FCC Rejects EchoStar-DirecTV Delay1/24/2002 9:48 AM Eastern
EchoStar Communications Corp.'s merger with DirecTV Inc. won't be postponed
by regulators, as proposed by Pegasus Communications Corp., the Federal
Communications Commission said Thursday.
Pegasus asked the FCC to put off the review until EchoStar is more
forthcoming about its programming alliances.
Pegasus claimed that EchoStar stated in its Dec. 3 merger application that it
had no vertical-integration strategy with programmers, but it then announced an
agreement 11 days later in which Vivendi Universal S.A. would acquire 10 percent
of EchoStar for $1.5 billion.
Vivendi agreed to supply EchoStar with various programming services on a
nonexclusive basis. The Federal Trade Commission approved the EchoStar-Vivendi
transaction last week, and the deal closed Jan. 22.
In its decision rejecting postponement, the FCC said it could not determine
whether the EchoStar-Vivendi deal 'raises vertical-integration or
programming-discrimination concerns,' or whether the investment represents a
'substantial change' in the EchoStar-DirecTV merger application.
'We find no reason to delay the administrative process merely on the
suspicion that an application has failed to discuss or disclose issues that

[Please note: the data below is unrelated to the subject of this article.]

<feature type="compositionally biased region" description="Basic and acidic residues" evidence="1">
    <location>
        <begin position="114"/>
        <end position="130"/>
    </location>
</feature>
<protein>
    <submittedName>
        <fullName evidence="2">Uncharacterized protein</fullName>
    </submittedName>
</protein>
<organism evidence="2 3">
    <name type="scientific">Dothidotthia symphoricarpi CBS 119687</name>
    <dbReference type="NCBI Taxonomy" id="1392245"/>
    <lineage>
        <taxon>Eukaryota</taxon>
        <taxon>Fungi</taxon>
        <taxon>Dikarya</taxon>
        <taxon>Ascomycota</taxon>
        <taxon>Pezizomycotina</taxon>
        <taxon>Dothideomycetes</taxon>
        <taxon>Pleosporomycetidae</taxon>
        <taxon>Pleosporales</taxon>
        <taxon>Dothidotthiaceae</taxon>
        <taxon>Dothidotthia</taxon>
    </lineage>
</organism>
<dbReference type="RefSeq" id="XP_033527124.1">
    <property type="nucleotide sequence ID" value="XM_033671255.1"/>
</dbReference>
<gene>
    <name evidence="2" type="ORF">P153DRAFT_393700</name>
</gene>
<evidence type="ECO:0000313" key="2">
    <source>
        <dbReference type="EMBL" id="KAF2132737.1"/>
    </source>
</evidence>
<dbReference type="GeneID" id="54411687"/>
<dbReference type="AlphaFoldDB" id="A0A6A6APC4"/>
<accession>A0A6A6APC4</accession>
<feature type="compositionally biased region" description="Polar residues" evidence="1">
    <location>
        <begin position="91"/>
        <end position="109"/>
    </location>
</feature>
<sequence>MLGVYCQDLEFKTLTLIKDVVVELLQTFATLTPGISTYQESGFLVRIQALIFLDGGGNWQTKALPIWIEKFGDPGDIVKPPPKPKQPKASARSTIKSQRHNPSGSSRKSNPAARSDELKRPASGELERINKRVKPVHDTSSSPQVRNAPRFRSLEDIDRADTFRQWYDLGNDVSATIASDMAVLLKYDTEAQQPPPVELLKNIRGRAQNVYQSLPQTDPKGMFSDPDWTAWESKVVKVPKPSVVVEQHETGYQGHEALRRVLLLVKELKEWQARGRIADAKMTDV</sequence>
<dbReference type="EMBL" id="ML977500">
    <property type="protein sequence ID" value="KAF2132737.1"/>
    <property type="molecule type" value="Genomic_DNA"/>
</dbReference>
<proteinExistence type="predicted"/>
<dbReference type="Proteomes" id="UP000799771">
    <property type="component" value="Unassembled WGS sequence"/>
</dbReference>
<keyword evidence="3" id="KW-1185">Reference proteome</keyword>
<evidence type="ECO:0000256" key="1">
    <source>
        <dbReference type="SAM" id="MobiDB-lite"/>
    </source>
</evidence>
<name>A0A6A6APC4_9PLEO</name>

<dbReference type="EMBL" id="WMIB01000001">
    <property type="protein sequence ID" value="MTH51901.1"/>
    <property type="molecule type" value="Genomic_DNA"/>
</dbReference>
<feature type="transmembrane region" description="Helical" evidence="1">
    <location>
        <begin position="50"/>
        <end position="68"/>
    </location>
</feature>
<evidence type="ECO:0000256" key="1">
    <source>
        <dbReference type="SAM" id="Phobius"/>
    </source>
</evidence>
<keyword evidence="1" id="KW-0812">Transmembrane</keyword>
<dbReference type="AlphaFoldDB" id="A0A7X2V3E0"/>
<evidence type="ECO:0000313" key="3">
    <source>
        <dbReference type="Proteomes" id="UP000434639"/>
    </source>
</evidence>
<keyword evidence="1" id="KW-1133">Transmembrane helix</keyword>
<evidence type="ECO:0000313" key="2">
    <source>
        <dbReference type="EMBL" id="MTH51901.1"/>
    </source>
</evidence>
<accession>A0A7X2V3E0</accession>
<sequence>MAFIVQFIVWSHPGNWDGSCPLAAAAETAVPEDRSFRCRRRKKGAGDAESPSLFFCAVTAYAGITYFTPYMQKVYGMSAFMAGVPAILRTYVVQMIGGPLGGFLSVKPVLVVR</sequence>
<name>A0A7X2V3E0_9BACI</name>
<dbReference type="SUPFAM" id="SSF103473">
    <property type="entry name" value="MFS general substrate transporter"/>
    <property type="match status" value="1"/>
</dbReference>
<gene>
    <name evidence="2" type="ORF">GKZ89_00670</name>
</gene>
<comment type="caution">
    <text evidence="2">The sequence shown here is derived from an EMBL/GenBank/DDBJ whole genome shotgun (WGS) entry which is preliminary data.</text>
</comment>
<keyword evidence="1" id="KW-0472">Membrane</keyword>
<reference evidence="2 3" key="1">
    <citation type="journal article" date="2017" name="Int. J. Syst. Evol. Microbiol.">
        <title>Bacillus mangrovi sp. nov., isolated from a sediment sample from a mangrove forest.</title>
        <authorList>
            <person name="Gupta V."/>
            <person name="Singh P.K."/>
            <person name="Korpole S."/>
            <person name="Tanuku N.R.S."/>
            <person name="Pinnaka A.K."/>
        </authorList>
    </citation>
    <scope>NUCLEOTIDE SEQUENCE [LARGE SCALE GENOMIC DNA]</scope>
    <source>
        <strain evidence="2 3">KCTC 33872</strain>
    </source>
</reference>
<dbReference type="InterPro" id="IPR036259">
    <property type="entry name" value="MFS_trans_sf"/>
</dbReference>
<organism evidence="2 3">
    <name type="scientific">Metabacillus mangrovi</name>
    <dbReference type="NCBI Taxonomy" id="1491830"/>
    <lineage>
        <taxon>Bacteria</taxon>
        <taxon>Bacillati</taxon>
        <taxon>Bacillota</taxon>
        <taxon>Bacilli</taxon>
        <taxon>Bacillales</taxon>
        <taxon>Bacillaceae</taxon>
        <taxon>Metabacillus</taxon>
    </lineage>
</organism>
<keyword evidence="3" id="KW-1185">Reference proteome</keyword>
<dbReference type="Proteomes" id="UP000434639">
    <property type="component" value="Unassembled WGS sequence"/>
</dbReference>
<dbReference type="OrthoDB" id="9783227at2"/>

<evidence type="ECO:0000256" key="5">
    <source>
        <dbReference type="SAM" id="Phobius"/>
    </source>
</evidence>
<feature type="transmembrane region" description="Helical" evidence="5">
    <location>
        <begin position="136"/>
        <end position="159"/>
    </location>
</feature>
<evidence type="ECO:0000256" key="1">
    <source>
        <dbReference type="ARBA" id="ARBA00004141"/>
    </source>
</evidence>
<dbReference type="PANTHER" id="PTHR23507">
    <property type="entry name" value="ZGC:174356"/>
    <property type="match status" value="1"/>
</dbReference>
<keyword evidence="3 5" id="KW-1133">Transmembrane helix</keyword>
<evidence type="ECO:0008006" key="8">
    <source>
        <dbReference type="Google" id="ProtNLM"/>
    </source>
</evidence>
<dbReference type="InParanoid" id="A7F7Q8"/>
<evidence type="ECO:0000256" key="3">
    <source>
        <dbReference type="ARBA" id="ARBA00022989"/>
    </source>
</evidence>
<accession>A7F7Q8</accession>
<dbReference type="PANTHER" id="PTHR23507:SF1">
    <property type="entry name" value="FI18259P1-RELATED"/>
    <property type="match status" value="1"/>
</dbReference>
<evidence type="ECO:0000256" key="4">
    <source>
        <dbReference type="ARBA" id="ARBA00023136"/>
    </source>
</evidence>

changed circumstances have made potentially relevant,' the commission said in a
three-page ruling by W. Kenneth Ferree, chief of the Cable Services Bureau.
Ferree said that if the FCC decides that the Vivendi investment raises new
issues, it will ask EchoStar for additional information and possibly seek public
comment on EchoStar's new filing.
Initial comments on the merger are due at the FCC Feb. 4 and reply comments
Among other things, Pegasus resells DirecTV's service to 1.5 million
subscribers in 41 states under an exclusive marketing deal.
If the merger were approved, Pegasus would be in the position of competing
against its sole supplier.
On Dec. 4, Pegasus CEO Marshall Pagon said the EchoStar-DirecTV merger should
be quickly rejected as anti-competitive if the companies failed to ensure the
viability of Pegasus as a competitor.